The World Cup 2026 soccer championship match will fill Met Life Stadium in New Jersey with 75,000 fans, so a renovation is planned to make the event work—as one of 16 stadiums across North America tapped to host the sport's pinnacle event

In preparation for the tournament, Skanska has already started on a project to renovate the lower bowl of MetLife Stadium, also home venue to both the National Football League New York Jets and New York Giants. The upgrade comes as the stadium needs to reconfigure to fit global soccer federation FIFA field size standards for the eight games scheduled.

To get the work done while the venue stays in heavy use, construction will roll through two phases, with the first scheduled to wrap up in May and the second  to run from January 2025 to May 2025.

Sean Szatkowski, Skanska USA Building executive vice present and general manager, says having built the venue for its 2010 opening, “this latest undertaking poses the unique and exciting challenge of making the necessary adjustments needed to meet FIFA requirements.”

Changes coming in New Jersey aren’t the only plans on deck ahead of the 2026 tournament. With 16 venues in 16 cities across the U.S., Mexico and Canada, some stadiums also have announced plans to upgrade, while others are investigating needs with an eye on projects closer to the June 2026 start of the tournament.

HKS Design tells ENR the firm is working with FIFA on potential changes at two of the most prominent U.S. locations, AT&T Stadium near Dallas and SoFi Stadium near Los Angeles, having built both venues and worked with FIFA since the organization began evaluating U.S. venues as possible host sites.

HKS is helping determine what changes may be in store. Previously, AT&T Stadium announced a $350 million upgrade ahead of the World Cup that includes upgrading the world’s largest center-hung HDTV video board, refreshing pro shops, adding concession and bar options and other updates around the site. Specific details haven’t been released.

In Mexico, Populous is working on plans to update Estadio Azteca in Mexico City, the country’s largest venue, ahead of the World Cup. Stadium owners Televisa plan a mix of improvements across the facility but have not yet revealed the final scope of the plans.

BMO Stadium in Toronto will undergo a series of renovations to enable the temporary addition of roughly 17,500 seats. Gensler Architecture & Design Canada Inc., in collaboration with CAA ICON serving as the project manager, will provide all the design and construction administration. The temporary structures and seating will cost about (C)$36 million and the procurement process for the general contractor is in progress.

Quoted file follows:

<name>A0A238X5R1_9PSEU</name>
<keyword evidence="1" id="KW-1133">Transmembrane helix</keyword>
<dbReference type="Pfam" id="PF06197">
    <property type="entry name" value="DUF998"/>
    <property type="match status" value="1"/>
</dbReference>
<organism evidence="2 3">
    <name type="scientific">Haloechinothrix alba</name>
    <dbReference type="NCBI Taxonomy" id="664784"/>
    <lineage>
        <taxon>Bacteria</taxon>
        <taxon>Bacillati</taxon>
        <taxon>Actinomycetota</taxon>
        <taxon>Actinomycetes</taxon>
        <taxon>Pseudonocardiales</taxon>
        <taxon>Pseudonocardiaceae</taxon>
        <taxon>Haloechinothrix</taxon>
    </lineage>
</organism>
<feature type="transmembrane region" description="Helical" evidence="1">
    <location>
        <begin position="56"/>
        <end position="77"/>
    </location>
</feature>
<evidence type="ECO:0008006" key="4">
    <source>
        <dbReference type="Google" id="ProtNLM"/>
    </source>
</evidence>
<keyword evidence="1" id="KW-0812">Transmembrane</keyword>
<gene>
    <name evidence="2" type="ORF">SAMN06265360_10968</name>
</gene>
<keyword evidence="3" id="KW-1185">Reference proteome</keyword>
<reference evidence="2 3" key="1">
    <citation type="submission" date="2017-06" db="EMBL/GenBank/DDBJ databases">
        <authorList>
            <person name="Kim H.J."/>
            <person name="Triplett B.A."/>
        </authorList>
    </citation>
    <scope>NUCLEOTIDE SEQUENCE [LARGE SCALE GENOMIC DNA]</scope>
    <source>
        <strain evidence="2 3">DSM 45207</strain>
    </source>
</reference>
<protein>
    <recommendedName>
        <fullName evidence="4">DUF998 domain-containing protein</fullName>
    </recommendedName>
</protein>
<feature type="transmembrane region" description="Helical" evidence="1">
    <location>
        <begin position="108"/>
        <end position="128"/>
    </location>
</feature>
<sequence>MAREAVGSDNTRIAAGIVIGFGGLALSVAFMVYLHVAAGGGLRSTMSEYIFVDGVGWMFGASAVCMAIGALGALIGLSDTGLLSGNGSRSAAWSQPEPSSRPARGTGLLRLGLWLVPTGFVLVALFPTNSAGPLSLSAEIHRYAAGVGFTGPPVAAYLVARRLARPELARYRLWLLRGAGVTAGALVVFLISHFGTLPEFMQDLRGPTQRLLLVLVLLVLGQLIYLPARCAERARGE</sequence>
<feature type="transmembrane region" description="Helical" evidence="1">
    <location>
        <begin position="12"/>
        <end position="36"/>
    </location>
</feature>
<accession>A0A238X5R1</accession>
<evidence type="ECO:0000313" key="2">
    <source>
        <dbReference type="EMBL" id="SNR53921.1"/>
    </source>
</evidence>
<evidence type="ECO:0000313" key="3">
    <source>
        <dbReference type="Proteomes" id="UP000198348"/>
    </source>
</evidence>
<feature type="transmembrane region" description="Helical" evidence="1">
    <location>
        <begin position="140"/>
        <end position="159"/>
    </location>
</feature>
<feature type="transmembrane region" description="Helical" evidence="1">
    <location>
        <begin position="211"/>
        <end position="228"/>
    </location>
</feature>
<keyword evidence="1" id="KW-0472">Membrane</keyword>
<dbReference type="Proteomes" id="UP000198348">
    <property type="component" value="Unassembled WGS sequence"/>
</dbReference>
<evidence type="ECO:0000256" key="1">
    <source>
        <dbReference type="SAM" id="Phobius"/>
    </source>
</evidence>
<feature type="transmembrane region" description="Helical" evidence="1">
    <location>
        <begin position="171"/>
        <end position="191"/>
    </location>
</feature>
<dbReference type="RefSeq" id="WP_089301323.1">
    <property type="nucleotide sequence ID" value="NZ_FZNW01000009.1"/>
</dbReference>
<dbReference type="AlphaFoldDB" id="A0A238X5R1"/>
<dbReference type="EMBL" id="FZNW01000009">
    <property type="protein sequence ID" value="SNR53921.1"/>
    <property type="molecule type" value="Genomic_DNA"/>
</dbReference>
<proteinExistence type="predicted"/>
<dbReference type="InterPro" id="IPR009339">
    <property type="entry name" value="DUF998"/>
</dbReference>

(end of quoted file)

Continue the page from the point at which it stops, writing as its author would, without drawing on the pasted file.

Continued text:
Seattle’s Lumen Field confirms there will be modifications made to the venue to host World Cup matches, mainly regarding the seating and field configuration, but detailed plans haven’t been set. That’s the same in Santa Clara, California, where a spokesperson for the San Francisco 49ers tells ENR they are looking at potential projects at Levi’s Stadium to ensure “we are well-equipped to host the thousands of fans from around the world.”

The tournament has grouped the 16 stadiums into three regions, making travel easier for the teams and fans. In the Western Region, along with Lumen Field, Levi’s Stadium and SoFi Stadium is BC Place in Vancouver, where the government-owned building has announced it plans to upgrade the site’s hospitality and fan access. Details haven’t been determined.

The Central Region, which includes both Dallas and Mexico City, features Estadio Akron in Guadalajara, Estadio BBVA in Monterrey, Arrowhead Stadium in Kansas City and NRG Stadium in Houston.

The Eastern Region features Hard Rock Stadium in Miami, Mercedes-Benz Stadium in Atlanta, Gillette Stadium in Foxborough, Mass., Lincoln Financial Field in Philadelphia and the venues in New Jersey and Toronto.

As teams continue to monitor the needs for ensuring access for the highest number of spectators possible and that the FIFA-required field size fits within the configurations of the bowl, plans continue to take shape.

FIFA says that eight of the 16 sites need a new shallow profile field surface to go under natural grass, which will be the playing surface at all 16 venues. The federation is working with research teams from the University of Tennessee and Michigan State University to develop the plan for field installation at all venues.

In New Jersey, the project scope offers some of the most intense plans across the three countries, featuring demolition of four corners of exiting precast seating and installation of a new modular steel composite seating system with the related mechanical, electrical, audio visual and plumbing adjustments. 

The project will feature removal of 1,740 permanant seats to expand field dimensions, moving those seats to a modular system to maintain current NFL seating quantities and layouts. According to the host committee’s bid book submitted to FIFA, the expected capacity for World Cup games is 75,000.